NASA Astronaut Christina Koch from Livingston, Montana has set a new world record for the longest spaceflight by a woman. On Saturday, the electrical engineer broke the 288-day mark. What’s even more impressive is that Koch still has roughly two months remaining in her mission. As a result, she will likely pad her record with additional days before returning to Earth. Assuming she stays in space for the entire duration of her mission, Koch could rack up 328 consecutive days in space.
Who is Christina Koch exactly? As previously mentioned, she’s an electrical engineer from Livingston, Montana. In 2013, she was selected by NASA to participate in astronaut training. Just two years later, Koch completed the rigorous training program and was on her way to becoming a full-fledged astronaut.
Koch’s first space mission began earlier this year, during which she was sent to the International Space Station (ISS) as part of Expedition 59, Expedition 60 and the upcoming Expedition 61 missions. While aboard the ISS, Koch will be assisted with electrical control systems.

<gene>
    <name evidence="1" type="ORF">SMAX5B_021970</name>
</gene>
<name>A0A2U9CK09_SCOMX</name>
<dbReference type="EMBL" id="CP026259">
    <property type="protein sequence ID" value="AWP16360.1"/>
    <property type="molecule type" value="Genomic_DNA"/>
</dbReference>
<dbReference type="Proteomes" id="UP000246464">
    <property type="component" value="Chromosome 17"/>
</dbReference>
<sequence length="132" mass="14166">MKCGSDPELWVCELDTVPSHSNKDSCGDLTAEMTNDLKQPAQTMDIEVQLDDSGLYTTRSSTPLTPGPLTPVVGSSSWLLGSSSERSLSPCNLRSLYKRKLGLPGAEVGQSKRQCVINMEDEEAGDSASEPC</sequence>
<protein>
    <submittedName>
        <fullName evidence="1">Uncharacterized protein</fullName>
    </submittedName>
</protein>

NASA astronaut Peggy Whitman previously held the record for the longest spaceflight by a woman, which she set in 2017. It appears that Koch has since surpassed Whitman’s record for the longest space mission, however. Koch has now clocked over 288 days in space — and she still has two months remaining in her mission. Nonetheless, 288 consecutive days of spaceflight is an impressive feat to say the least.
Of course, Koch only holds the record for the longest spaceflight by a woman. In 2015, NASA astronaut Scott Kelly spent 340 days in space, thus setting a record for the longest space mission by a U.S. astronaut. The person who holds the title for the longest spaceflight in the world, however, is Russian astronaut Valeri Polyakov. In 1995, Polyakov surpassed 437 consecutive days in space, which is the longest time a human has ever spent in space.
NASA researchers are still trying to determine how, exactly, long-duration space missions affect astronauts’ health. When Scott Kelly returned to Earth in 2015, researchers discovered that his DNA has been altered. It’s believed that either the zero-gravity environment and/or the high levels of solar radiation in space damaged the astronaut’s DNA. Researchers also say that astronauts who perform long-duration space missions experience blood flow problems. Of course, if NASA hopes to send astronauts to explore the Red Planet, it will have to tackle the problems associated with long-duration space missions.